Ho, every one that thirsteth, come ye to the waters, and he that hath no money; come ye, buy, and eat; yea, come, buy wine and milk without money and without price. Wherefore do ye spend money for that which is not bread? and your labour for that which satisfieth not? hearken diligently unto me, and eat ye that which is good, and let your soul delight itself in fatness.
  ~ about hope and faith

Confessions of a workaholic

Doing things is in my DNA. I have always been interested in practical things, mechanics, how things work and what's "under the hood"

This led me to spend hours and hours taking things apart and putting them back together (with greater and lesser success). And of course the more I tinkered and tried to figure things out, the more I learned. I can only imagine how much more I could have fixed and learned if we'd had YouTube in those days.

When I was 17 years old I bought 1 1/2 motorcycles in banana boxes, the guy guaranteed that I could get one whole bike out of it. It was a Triumph Speed Twin from 1954 (without back shock absorbers) and a Triumph Tiger from 1939. I remember spending a month in the basement with one and a half gearbox on the table trying to figure out how to put it together - without a manual!

When I was 18 it was all ready. The chassis from 1954 and the engine (with higher pistons and enlarged valves) from 39 - a veritable monster.

Proud Bugger I kicked it once, I kicked it twice and WRRROOOMMM it started! - A proud moment of my life.

Proud Bugger That's just one example, and I could tell you about my second car. A 1954 Citroen 8 Sport that I installed an ID19 engine in.

I posted something about my interest in inventions and energy in a different "blog post"

* * *

However all this knowledge and drive also has a downside. When you have practical skills and a mechanically inclined mind it tends to make you quite self-reliant and a "know-it-all" character. Those who have been around me could likely agree with that :-)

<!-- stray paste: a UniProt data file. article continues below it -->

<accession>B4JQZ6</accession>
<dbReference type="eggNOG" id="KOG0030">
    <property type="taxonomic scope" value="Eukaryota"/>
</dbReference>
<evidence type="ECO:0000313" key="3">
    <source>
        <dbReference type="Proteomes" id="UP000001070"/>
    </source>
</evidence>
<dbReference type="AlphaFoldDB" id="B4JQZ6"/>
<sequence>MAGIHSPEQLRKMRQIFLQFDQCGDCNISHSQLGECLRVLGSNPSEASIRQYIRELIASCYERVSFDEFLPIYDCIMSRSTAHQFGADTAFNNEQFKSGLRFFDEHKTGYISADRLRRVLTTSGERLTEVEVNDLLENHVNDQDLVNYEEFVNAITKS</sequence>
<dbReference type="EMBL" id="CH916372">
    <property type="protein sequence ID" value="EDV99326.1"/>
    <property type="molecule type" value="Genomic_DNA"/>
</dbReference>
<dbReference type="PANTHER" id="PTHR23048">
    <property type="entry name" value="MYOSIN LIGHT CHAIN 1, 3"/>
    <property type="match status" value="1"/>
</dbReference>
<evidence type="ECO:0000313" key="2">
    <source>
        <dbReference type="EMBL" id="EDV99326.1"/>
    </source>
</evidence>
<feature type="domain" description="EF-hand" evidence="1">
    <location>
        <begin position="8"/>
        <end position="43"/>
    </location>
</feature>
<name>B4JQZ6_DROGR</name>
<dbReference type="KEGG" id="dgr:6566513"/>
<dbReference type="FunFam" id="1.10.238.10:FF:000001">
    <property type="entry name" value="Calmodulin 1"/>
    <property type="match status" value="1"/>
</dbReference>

Now that I have reached pension age and my strength is waning I find myself with all this accumulated experience and the ideas keep coming, but the body can't quite keep up and that can sometimes be frustrating.

It's like that line of poetry from Virginia Brandt Berg's poem, "I was longing to serve the Master" where she writes, "For me it was easy to labour, but oh it was hard to wait"!

At the moment I am on Grandpa "duty" North of the Arctic Circle with my precious granddaughter. It's a beautiful but rough and rugged country with icy winters. Although I am not expected to, there is so much I'd like to help with, but I caught a bit of a cold so my health is not allowing me to do too much.

Instead this morning I spent some time with the Lord and this is what I feel He was telling me....

Rest and recover is first, stay in my arms. Let me envelop you with my love - feel it, imbibe it, rejoice in it, then the rest will come of itself. That's putting the horse before the cart and then you won't have to push and shove yourself.

I know it's easier said than done and that's what Paul meant when he said, "let us labour therefore to enter into that rest" (Heb.4:11) - the labour is in putting away yourself, your plans and programs so you can float freely on the wings of the spirit. Living in the moment - in the eternal now - resting in the assurance that I have your back, you are loved and I care more for you and yours than you do.

I know it goes against your natural grain and inclinations. You think YOU have to do the worrying and the caring and the carrying. But lay it down, put it away and let Me do it. ILY!

Thank you Jesus! By God's grace I am going to try to get out of the way and let Him be in the driver seat. I pray I can change my ways.

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